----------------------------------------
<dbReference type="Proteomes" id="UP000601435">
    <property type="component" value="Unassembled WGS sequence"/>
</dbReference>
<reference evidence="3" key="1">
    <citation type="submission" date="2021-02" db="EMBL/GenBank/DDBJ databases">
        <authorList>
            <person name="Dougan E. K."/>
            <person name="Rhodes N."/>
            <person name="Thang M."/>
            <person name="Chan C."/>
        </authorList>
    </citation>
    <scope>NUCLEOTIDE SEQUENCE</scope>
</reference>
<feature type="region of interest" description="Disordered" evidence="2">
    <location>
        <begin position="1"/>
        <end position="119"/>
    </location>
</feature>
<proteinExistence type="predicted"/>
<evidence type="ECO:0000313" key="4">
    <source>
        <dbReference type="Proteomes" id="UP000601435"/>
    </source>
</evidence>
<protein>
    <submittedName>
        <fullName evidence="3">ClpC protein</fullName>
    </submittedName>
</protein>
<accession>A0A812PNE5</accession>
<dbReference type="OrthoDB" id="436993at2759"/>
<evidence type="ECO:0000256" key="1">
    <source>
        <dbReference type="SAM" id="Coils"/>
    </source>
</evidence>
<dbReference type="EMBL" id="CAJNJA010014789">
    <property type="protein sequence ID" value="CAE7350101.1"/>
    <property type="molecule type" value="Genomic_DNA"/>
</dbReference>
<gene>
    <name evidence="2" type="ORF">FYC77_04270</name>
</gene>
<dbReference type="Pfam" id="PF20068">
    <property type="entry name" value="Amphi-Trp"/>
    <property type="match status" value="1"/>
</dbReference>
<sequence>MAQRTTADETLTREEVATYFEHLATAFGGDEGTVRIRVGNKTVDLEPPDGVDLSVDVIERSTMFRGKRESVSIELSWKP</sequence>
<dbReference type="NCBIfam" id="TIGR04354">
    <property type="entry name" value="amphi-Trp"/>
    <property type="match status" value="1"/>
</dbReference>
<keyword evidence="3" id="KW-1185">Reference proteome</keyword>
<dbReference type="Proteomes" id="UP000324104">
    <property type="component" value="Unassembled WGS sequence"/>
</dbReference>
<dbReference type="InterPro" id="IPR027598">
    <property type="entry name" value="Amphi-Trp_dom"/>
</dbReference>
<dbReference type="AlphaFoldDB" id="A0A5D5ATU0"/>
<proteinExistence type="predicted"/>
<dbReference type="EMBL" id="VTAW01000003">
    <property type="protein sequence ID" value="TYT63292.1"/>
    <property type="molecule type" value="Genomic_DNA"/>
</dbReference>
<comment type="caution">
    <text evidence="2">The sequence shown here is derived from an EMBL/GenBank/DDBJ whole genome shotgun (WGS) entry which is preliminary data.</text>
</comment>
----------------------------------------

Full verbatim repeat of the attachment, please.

<dbReference type="Proteomes" id="UP000601435">
    <property type="component" value="Unassembled WGS sequence"/>
</dbReference>
<reference evidence="3" key="1">
    <citation type="submission" date="2021-02" db="EMBL/GenBank/DDBJ databases">
        <authorList>
            <person name="Dougan E. K."/>
            <person name="Rhodes N."/>
            <person name="Thang M."/>
            <person name="Chan C."/>
        </authorList>
    </citation>
    <scope>NUCLEOTIDE SEQUENCE</scope>
</reference>
<feature type="region of interest" description="Disordered" evidence="2">
    <location>
        <begin position="1"/>
        <end position="119"/>
    </location>
</feature>
<proteinExistence type="predicted"/>
<evidence type="ECO:0000313" key="4">
    <source>
        <dbReference type="Proteomes" id="UP000601435"/>
    </source>
</evidence>
<protein>
    <submittedName>
        <fullName evidence="3">ClpC protein</fullName>
    </submittedName>
</protein>
<accession>A0A812PNE5</accession>
<dbReference type="OrthoDB" id="436993at2759"/>
<evidence type="ECO:0000256" key="1">
    <source>
        <dbReference type="SAM" id="Coils"/>
    </source>
</evidence>
<dbReference type="EMBL" id="CAJNJA010014789">
    <property type="protein sequence ID" value="CAE7350101.1"/>
    <property type="molecule type" value="Genomic_DNA"/>
</dbReference>
<gene>
    <name evidence="2" type="ORF">FYC77_04270</name>
</gene>
<dbReference type="Pfam" id="PF20068">
    <property type="entry name" value="Amphi-Trp"/>
    <property type="match status" value="1"/>
</dbReference>
<sequence>MAQRTTADETLTREEVATYFEHLATAFGGDEGTVRIRVGNKTVDLEPPDGVDLSVDVIERSTMFRGKRESVSIELSWKP</sequence>
<dbReference type="NCBIfam" id="TIGR04354">
    <property type="entry name" value="amphi-Trp"/>
    <property type="match status" value="1"/>
</dbReference>
<keyword evidence="3" id="KW-1185">Reference proteome</keyword>
<dbReference type="Proteomes" id="UP000324104">
    <property type="component" value="Unassembled WGS sequence"/>
</dbReference>
<dbReference type="InterPro" id="IPR027598">
    <property type="entry name" value="Amphi-Trp_dom"/>
</dbReference>
<dbReference type="AlphaFoldDB" id="A0A5D5ATU0"/>
<proteinExistence type="predicted"/>
<dbReference type="EMBL" id="VTAW01000003">
    <property type="protein sequence ID" value="TYT63292.1"/>
    <property type="molecule type" value="Genomic_DNA"/>
</dbReference>
<comment type="caution">
    <text evidence="2">The sequence shown here is derived from an EMBL/GenBank/DDBJ whole genome shotgun (WGS) entry which is preliminary data.</text>
</comment>